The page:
Then in late 1962, Motown released "Two Lovers". The single became Wells' third consecutive single to hit the top ten of Billboard's Hot 100 where it peaked at number-seven and became her second number-one hit on the R&B chart. This help to make Wells the first female solo artist to release three consecutive top ten singles on the pop chart. Wells' second album, also titled The One Who Really Loves You, was released in 1962 and peaked at number-eight on the pop albums chart, making the teenage singer a breakthrough star and giving her clout at Motown. Wells' success at the label was recognized when she became a headliner during the first string of Motortown Revue concerts, starting in the fall of 1962. The singer showcased a rawer stage presence that contrasted with her softer R&B recordings.
Wells' success continued in 1963 when she hit the top twenty with the doo-wop ballad "Laughing Boy" and scored three top forty singles that year including "Your Old Standby", "You Lost the Sweetest Boy", and its B-side "What's So Easy for Two Is So Hard for One". "You Lost the Sweetest Boy" was one of the first hit singles composed by the successful Motown songwriting and producing trio Holland-Dozier-Holland, though Robinson remained Wells' primary producer.
During that year, Wells recorded a session of successful B-sides that became as well-known as her hits, including "Operator", "What Love Has Joined Together", "Two Wrongs Don't Make a Right" and "Old Love (Let's Try It Again)". Wells and Robinson also recorded a duet together titled "I Want You 'Round", which would be re-recorded by Marvin Gaye and Kim Weston.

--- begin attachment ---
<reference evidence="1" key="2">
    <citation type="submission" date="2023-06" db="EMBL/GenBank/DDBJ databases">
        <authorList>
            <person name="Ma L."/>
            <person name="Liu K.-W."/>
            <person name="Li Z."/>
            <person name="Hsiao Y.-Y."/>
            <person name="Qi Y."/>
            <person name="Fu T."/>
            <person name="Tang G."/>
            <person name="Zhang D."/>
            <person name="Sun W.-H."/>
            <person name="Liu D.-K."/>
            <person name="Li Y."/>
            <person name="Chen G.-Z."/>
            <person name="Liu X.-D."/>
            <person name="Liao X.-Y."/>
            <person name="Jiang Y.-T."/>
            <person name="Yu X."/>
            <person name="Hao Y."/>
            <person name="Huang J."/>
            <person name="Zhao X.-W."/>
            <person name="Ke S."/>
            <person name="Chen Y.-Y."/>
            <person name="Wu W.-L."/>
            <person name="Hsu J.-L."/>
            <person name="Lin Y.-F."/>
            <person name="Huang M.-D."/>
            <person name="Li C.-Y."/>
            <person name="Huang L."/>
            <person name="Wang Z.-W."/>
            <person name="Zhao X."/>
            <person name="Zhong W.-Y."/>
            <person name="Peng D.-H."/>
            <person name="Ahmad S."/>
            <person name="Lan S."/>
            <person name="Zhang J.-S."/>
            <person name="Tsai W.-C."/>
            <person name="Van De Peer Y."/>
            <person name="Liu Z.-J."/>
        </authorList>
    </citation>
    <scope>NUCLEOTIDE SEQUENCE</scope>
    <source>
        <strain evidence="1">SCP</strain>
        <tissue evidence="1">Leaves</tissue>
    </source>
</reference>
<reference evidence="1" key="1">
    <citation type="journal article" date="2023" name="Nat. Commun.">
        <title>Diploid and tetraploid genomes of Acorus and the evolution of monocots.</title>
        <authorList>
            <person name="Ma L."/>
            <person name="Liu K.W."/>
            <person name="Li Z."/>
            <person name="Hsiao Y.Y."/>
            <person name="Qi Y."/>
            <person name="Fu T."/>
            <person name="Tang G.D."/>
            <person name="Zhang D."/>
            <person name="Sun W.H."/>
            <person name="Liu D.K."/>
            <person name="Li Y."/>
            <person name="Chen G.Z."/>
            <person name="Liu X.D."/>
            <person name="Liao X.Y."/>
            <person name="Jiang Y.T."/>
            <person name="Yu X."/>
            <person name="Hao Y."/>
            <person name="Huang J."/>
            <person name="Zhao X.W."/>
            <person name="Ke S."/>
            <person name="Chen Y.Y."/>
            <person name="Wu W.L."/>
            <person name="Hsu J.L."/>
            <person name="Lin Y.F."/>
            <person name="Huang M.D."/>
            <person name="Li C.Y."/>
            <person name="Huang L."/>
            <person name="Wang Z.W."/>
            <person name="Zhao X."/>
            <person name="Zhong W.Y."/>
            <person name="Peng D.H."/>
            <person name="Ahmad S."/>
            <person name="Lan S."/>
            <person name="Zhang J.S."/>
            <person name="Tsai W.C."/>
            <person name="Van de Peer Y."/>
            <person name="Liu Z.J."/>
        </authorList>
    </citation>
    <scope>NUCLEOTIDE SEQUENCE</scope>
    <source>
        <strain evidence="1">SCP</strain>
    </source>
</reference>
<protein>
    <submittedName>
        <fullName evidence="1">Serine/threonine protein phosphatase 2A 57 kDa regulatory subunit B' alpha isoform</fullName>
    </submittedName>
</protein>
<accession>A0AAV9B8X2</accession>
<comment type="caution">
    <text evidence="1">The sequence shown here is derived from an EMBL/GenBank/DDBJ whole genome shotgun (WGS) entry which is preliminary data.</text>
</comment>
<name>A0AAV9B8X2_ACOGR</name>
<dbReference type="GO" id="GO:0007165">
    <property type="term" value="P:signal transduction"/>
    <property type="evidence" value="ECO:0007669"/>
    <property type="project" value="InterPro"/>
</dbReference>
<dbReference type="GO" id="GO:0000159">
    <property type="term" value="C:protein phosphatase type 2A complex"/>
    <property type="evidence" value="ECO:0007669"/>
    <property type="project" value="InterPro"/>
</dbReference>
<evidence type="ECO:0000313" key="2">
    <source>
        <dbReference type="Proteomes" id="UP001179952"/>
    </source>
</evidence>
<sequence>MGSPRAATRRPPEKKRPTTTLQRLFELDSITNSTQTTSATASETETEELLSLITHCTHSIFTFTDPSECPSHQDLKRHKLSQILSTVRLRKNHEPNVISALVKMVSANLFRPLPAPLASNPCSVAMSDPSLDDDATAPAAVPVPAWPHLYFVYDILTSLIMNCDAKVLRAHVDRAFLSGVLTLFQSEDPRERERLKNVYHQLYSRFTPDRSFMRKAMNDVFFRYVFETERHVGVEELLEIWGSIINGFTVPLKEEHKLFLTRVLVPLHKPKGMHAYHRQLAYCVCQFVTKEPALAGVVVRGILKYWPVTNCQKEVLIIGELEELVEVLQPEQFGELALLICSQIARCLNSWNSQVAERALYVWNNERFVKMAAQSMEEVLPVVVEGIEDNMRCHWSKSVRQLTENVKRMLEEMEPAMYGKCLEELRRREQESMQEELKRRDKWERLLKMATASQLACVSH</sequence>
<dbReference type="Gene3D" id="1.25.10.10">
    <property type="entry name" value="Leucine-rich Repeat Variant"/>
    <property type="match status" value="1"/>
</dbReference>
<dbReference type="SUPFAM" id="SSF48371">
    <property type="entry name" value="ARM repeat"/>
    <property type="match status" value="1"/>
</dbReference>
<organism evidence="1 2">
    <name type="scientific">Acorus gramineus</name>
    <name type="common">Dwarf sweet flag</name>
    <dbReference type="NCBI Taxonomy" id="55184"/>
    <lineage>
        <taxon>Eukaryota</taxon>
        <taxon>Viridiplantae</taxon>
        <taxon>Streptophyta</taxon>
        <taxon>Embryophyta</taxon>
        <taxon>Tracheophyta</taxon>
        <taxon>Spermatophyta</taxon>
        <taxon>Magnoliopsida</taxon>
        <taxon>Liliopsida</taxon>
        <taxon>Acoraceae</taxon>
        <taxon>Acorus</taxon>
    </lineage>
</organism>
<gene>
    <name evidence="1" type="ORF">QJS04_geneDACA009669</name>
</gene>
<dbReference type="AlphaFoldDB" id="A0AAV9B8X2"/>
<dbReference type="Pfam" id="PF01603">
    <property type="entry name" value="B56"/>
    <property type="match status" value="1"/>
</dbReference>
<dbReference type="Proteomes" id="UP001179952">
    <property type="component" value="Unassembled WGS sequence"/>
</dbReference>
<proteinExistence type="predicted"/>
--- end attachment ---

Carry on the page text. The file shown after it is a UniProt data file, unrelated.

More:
In 1964, Wells recorded and released "My Guy". The Smokey Robinson song became her trademark single, reaching number-one on the Cashbox R&B chart for seven weeks, becoming the number-one R&B single of the year. The song successfully crossed over to the Billboard Hot 100, where it eventually replaced Louis Armstrong's "Hello, Dolly!" to hit number-one on that chart where it stayed for two weeks. To build on the song's success, Motown released a duet album recorded with fellow Motown singing star Marvin Gaye, Together. The album peaked at number one on the R&B album chart and hit number forty-two on the pop album chart and yielded the double-sided hits "Once Upon a Time" and "What's the Matter With You Baby".